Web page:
In one additional area the plaintiff's case was insufficient. Mr. Collinson had found a net hypothetical reduction of fourteen positions in loghandling due to relocation and shift from partial pond storage to complete cold-decking in one location. Although the bulk of this change was not seriously disputed by defendant, Mr. Bruss argued persuasively that the underlying assumption that two men could scale, sort, and deck a load of logs every six minutes required at peak operating times was unrealistic. Although we are not capable of determining the feasibility of this assumption, we are of the opinion that plaintiff's failure to meet this criticism requires us to accept Mr. Bruss' contention that the model plan staffing is over-idealistic in this regard. We are also of the opinion that an addition of one position to the model plant's cold-decking crew is fully sufficient to answer Mr. Bruss' criticism.

It is by no means impossible that if plaintiff had had the benefit of Mr. Collinson's testimony, it might have been able to prevail on these issues. As we have emphasized throughout, however, the burden of proof is on plaintiff on all issues in *97 the case. This necessarily includes the burden of persuading the court of the details of its contentions when they are challenged by the defendant. Adoption of the report of one expert by another is insufficient to carry this burden, especially in cases such as this where it is so easy to hide self-serving assumptions behind the facade of numbers. To prevail in such a case the plaintiff must be prepared to reveal its underlying assumptions and data and defend them effectively.[21]

As to the remainder of the manning table analysis, however, we find that plaintiff has met its burden of proof. Mr. Collinson's findings were not simply stated by Mr. Parnell but were adequately explained and justified on the basis of Mr. Parnell's own experience and observation. Mr. Bruss disputed a portion of the conclusions but his criticisms were in the form of his inability to see how the hypothetical staffing would be possible. He did not address this criticism to the fully plausible explanations given by Mr. Parnell, and in a number of instances disclaimed any expertise in the specific production processes under discussion.[22]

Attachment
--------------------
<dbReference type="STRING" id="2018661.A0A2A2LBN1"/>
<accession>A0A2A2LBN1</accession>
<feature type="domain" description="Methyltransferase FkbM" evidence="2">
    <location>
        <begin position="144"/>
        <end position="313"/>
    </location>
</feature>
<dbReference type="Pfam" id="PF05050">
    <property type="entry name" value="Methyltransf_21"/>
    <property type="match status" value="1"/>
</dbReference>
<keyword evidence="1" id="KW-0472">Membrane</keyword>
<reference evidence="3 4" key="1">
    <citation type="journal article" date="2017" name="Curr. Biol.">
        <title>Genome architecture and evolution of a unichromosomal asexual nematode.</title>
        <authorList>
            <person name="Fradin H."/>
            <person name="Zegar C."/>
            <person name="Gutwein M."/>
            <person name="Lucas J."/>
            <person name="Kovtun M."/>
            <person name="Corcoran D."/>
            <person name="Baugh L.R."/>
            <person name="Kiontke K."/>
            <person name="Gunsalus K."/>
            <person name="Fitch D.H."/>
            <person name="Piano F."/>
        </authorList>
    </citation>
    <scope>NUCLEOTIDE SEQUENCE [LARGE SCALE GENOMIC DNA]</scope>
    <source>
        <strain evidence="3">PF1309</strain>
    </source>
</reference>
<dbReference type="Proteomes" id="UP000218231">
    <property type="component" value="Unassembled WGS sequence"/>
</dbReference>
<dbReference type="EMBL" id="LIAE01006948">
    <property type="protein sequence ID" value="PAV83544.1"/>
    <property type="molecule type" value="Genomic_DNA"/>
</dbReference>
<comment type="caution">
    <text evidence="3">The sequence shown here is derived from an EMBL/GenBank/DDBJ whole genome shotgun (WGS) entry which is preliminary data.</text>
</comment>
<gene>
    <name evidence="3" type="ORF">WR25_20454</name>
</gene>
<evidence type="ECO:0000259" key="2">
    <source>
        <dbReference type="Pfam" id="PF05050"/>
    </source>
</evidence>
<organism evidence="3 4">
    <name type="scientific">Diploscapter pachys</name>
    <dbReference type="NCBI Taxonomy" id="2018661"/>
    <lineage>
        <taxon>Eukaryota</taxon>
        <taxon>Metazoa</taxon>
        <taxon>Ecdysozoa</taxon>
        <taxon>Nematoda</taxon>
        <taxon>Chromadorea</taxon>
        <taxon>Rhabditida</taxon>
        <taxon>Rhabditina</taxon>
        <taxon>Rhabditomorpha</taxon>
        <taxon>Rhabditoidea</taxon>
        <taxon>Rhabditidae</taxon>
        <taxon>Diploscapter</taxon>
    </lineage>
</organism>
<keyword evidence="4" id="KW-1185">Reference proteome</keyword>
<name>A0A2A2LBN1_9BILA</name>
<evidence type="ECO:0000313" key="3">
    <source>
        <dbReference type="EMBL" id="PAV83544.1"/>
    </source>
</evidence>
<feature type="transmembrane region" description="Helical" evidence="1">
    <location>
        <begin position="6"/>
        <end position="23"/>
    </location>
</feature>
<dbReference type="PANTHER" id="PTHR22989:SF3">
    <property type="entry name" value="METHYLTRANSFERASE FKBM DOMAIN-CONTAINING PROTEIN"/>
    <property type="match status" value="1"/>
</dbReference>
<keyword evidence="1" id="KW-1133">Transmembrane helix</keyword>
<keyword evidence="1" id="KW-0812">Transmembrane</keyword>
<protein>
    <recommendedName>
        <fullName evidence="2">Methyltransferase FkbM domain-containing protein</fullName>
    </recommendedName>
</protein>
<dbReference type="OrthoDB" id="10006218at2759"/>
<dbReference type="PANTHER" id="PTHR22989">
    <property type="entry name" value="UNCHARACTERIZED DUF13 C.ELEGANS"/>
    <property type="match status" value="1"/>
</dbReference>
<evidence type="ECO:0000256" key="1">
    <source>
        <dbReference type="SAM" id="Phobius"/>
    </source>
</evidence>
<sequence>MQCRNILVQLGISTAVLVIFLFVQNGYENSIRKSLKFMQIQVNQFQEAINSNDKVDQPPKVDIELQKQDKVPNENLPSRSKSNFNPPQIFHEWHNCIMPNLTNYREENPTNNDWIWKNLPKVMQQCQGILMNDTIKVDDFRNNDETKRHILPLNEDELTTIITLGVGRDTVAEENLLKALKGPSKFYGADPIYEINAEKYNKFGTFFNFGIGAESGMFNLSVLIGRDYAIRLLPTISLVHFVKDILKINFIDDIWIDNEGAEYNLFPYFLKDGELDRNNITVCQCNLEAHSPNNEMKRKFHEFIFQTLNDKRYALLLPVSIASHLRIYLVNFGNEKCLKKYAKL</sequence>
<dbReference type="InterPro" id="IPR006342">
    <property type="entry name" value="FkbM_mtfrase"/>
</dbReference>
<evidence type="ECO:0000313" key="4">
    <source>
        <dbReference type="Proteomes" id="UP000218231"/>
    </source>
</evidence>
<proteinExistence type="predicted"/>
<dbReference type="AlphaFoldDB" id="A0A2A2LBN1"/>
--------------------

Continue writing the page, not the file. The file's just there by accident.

We hold, therefore, that plaintiff has demonstrated an excess labor cost of 40 positions rather than the 50 claimed. The annual dollar cost of these positions as of the assessment date was $464,000.[23] Adding this figure to the previously determined excess equipment costs of $52,540, yields a total annual excess of $516,540. To determine the effect upon a rational and informed prospective buyer one must compute the present value of this annual cost by capitalizing the after tax difference at the appropriate interest rate.[24] The result of this simple calculation is a total value of $1,399,306.86, which may reasonably be rounded to $1,399,000.[25] This value must be deducted from the value of the property determined by summation of the costs of its parts without consideration of functional obsolescence due to misalignment to yield a value of $6,468,718.[26]*98 We hold that the foregoing amount is the fair market value of the subject property on January 1, 1971, as shown by the evidence in this case.

This holding does not constitute the rule that the methods used to determine functional obsolescence in this case are necessary or appropriate in all cases as a matter of law. It may be that other and better methods are available or will be developed in the future. It might even be that a different record will show the method approved today is subject to significant inadequacies. Nor should this opinion be taken to stand for the principle that a rough estimate of obsolescence registered in an assessment item-by-item can never be sustained.[27] We hold, merely, that on the record before us the plaintiff is entitled to an adjustment in the amount stated above.



[*] DENECKE, J., did not participate in this decision.

[1] 5 OTR 346 (1973).

[2] Order No. VL-72-399.

[3] American Institute of Real Estate Appraisals, The Appraisal of Real Estate, 61 (5th ed. 1967), hereinafter "Appraisal of Real Estate."

[4] Oregon State Tax Commission, Valuation Division, Industrial Appraisal Manual, 61-62.

[5] 258 Or. 116, 477 P.2d 888 (1971).

[6] Mr. Sagar was one of the authors of the Industrial Appraisal Manual, cited n. 4 supra.

[7] ORS 305.445.

[8] ORS 19.125(3).

[9] See J.R. Widmer, Inc. v. Department of Revenue, 261 Or. 371, 494 P.2d 854 (1972).

[10] Id.

[11] "Reproduction costs is the present cost of reproducing the improvement with one of an exact or highly similar material. Replacement cost is the present cost of replacing the improvement with one having the same utility." Appraisal of Real Estate, 180. In the original appraisal, upon which plaintiff's assessment is based, reproduction cost was apparently used except in the case of relative new equipment for which the two costs would be identical. The significance of the distinction will be discussed more fully later in the opinion.

[12] This testimony was admitted by stipulation of the parties.

[13] See note 11 supra.